A neighbor asked me the other day how he could become independently wealthy. Heck, if I knew that I would become independently weathly myself.
Independently wealthy means one earns it on their own from the very first dollar. An old phrase said that if you built a better mousetrap, the world would beat a path to your door. That is still true, just substitute a product for a mousetrap.
That brings to mind the just realized HBO documentary, The Inventor. This riveting film is about the start, growth and, finally, the fall of Theranos, a blood testing company. Elizabeth Holmes founded the company in Silicon Valley when she was 19 years old. The idea behind the company was inspiring: using one drop of blood to test for any number of diseases. Holmes and her engineers invented the machine that would give results in a matter of minutes.
Theranos and its machine would revolutionize health care and allow people to take control of their own care. As they say, if something sounds too good to be true, it probably is. It was too good to be true and now Holmes and her business partner are under indictment for fraud and the company, once valued at $9 billion, is no longer.
That is how Elizabeth Holmes made more than a billion dollars. It is still uncertain if Holmes started out to perpetrate a fraud.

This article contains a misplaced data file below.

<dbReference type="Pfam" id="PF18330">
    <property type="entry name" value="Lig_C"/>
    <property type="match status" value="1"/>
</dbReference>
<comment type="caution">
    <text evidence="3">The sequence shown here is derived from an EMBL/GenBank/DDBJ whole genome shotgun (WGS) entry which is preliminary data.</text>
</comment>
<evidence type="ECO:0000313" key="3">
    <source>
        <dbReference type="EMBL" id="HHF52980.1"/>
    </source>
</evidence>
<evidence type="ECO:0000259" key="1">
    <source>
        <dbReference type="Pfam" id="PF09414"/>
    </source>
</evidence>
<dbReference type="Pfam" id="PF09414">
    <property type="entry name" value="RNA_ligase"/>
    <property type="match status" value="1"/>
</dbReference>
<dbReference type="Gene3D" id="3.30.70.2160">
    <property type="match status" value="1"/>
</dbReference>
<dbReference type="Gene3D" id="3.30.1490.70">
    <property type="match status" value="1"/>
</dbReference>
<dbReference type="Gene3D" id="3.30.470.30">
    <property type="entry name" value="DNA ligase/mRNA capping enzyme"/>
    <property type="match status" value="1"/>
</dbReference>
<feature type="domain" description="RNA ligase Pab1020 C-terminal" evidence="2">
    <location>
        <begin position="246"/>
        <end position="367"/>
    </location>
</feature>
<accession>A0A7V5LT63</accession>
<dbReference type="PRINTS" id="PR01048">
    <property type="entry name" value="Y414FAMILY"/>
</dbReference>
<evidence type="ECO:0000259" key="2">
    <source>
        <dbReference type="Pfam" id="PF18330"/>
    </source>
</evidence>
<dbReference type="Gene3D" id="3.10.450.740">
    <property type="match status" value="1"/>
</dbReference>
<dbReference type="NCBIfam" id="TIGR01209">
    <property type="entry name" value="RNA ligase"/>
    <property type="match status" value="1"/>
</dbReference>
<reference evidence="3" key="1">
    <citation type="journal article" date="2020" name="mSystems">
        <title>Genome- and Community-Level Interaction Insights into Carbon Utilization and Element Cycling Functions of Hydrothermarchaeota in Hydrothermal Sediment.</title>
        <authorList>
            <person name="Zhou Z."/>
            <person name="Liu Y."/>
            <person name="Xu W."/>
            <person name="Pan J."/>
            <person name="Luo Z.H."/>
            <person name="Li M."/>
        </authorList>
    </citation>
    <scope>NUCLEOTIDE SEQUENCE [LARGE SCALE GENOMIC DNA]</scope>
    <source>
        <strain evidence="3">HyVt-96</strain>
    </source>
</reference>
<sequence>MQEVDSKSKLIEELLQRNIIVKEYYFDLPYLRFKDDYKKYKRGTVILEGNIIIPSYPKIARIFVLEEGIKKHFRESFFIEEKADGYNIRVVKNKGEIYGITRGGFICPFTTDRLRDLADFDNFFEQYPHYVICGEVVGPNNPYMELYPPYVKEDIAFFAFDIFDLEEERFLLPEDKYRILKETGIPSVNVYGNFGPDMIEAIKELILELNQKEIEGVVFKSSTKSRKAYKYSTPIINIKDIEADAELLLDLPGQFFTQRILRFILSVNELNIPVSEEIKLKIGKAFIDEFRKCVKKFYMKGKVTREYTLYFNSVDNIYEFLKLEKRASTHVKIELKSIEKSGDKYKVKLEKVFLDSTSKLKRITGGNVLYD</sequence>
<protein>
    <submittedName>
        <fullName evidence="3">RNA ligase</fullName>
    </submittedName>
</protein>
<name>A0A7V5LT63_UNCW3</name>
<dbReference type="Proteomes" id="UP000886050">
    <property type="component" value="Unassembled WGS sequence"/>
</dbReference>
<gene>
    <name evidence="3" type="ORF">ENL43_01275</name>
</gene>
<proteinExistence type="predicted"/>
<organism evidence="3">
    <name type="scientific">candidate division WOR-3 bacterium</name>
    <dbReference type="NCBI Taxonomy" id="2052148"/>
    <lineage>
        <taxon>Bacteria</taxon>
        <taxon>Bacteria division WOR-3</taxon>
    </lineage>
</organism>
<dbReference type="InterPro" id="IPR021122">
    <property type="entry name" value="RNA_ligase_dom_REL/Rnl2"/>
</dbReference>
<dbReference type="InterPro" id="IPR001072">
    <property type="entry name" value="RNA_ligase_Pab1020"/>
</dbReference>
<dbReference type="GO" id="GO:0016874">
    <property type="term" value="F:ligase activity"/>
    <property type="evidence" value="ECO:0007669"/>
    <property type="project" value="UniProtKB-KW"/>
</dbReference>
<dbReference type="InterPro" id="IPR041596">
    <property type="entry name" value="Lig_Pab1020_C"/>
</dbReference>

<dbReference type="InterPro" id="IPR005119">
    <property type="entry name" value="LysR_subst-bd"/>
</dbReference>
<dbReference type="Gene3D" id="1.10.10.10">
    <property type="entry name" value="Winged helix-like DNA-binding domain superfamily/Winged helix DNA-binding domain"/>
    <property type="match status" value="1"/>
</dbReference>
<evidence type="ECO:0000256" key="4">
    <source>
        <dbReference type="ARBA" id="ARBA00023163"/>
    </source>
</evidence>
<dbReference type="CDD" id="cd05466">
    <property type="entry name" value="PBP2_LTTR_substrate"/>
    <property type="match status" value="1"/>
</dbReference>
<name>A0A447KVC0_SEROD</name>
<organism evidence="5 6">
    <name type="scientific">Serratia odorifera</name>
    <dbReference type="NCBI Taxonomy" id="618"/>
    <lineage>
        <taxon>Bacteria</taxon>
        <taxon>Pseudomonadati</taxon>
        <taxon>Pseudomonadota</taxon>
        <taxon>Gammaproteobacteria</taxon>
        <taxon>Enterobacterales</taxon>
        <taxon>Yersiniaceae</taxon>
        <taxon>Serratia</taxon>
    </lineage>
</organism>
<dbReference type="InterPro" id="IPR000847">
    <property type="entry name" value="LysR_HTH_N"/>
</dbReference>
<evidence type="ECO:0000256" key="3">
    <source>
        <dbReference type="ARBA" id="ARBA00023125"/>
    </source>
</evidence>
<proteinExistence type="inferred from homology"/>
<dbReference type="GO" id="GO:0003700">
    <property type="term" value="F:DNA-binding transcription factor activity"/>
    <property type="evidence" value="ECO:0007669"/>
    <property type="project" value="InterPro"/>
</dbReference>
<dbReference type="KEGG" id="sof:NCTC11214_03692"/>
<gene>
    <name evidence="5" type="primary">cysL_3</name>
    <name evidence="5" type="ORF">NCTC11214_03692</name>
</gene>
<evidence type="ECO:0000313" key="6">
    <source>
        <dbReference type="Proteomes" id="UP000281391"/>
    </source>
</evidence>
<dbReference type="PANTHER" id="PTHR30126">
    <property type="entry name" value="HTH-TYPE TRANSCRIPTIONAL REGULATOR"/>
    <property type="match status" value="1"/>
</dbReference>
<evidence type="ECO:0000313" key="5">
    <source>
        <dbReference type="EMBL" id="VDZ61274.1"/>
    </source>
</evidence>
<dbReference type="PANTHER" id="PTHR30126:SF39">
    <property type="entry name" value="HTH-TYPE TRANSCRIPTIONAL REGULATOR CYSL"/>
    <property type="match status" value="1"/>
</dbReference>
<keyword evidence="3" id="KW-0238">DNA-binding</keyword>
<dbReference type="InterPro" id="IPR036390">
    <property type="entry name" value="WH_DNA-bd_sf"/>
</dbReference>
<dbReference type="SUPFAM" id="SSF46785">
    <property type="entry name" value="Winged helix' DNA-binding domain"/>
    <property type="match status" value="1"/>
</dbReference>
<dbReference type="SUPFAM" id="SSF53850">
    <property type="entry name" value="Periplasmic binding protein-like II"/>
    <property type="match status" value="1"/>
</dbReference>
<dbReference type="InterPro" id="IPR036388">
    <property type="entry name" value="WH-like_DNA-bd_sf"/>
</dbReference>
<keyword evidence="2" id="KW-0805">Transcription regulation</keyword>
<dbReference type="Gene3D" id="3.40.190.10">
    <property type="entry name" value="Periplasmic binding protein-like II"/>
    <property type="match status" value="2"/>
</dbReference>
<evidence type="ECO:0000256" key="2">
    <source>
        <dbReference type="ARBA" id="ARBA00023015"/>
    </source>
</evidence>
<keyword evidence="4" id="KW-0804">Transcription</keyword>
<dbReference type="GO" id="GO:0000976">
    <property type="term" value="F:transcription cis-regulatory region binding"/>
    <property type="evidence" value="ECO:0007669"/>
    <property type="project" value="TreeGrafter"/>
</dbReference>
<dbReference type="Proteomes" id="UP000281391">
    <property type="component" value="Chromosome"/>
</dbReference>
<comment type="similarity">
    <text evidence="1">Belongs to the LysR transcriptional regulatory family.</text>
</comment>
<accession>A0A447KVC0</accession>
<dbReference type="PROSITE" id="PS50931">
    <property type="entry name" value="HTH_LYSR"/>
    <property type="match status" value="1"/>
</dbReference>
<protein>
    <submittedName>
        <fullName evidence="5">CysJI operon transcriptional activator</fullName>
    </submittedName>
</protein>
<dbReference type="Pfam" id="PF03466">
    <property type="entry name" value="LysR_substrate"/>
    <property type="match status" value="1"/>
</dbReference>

Aside from skirting the law and physics (watch the film), there are still ways for people to make billions of dollars besides inheriting it. It takes hard work to become a billionaire but it also takes passion. Steve Jobs believed the iPhone would work, many dismissed the idea until they all came around when the phone became reality and changed the world.
Success is 1 percent inspiration and 99 percent perspiration. Jobs, Gates, Dell and many others worked night and day, day and night to achieve the level of success they eventually attained. All successful people are passionate about what they are working on; they believe with every fiber in being that they are right and their idea will change the world.
Some people dream of winning the lottery. A recent, anonymous, winner walked away with a $800 million check. There was no perspiration that came with that money, there was no work invovled in it rather than handing over a few bucks for lottery ticket. That person’s wealth is no less viable than an inventor who strived for years.
The odds of winning $800 million in a lottery are quite astronomical, as are the odds of inventing a better mousetrap. Regardless of the odds, someone with an idea they are sure will sell millions of units or change the world for the better should shoulder on, bear the sruggle, bear the sweat, the naysayers and listen to the inner voice that says “You can do it.”
How can my neighbor become independently wealthy? Unless he has a million dollar idea or invents something that will change the world, he will have to do what we all do: do the best we can now for ourselves and our families and accept the fact that we will never have a billion dollars or two.
(Lyndon Zaitz is publisher of the Keizertimes.)